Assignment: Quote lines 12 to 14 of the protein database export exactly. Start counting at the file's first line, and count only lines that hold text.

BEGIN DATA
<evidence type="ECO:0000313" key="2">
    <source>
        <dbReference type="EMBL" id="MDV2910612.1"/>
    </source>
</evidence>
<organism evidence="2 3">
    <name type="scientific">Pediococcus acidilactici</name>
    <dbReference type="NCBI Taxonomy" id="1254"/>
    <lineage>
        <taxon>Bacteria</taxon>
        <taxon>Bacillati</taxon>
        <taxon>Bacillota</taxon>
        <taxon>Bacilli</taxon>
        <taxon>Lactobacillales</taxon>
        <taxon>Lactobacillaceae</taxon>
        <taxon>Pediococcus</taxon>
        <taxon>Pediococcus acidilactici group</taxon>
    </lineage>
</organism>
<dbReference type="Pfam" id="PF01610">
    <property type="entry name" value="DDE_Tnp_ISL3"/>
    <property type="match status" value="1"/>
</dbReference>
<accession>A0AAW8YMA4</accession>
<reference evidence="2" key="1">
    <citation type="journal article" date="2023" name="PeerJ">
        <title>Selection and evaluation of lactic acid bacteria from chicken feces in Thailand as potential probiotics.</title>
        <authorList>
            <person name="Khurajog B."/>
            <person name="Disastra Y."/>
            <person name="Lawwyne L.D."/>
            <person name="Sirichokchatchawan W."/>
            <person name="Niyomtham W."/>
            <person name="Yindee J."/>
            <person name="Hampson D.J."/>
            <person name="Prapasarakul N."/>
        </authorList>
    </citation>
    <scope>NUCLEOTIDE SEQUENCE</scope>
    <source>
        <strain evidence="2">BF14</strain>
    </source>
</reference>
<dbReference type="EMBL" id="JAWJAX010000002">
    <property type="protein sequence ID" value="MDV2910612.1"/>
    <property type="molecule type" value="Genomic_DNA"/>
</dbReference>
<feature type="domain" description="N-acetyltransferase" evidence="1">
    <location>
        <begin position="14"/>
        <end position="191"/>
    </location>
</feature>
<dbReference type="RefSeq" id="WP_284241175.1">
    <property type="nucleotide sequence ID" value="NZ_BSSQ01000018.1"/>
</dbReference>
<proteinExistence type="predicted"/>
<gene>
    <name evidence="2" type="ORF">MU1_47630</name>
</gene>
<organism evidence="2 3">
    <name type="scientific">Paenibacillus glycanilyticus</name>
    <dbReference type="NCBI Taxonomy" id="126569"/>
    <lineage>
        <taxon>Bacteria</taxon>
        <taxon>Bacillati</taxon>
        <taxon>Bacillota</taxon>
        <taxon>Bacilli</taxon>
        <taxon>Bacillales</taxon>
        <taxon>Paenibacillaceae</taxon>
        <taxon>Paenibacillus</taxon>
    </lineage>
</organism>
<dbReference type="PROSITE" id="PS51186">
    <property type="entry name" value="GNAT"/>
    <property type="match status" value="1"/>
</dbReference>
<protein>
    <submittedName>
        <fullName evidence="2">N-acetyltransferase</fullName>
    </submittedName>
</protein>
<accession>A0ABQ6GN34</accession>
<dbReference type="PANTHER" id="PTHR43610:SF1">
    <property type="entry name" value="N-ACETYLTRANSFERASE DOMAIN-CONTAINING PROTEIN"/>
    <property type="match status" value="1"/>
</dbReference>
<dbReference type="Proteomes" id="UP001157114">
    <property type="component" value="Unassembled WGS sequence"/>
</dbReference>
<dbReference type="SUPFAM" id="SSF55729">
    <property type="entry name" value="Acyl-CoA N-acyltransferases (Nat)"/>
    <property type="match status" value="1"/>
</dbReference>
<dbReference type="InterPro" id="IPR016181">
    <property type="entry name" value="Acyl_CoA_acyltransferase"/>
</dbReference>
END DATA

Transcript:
        <taxon>Bacillota</taxon>
        <taxon>Bacilli</taxon>
        <taxon>Lactobacillales</taxon>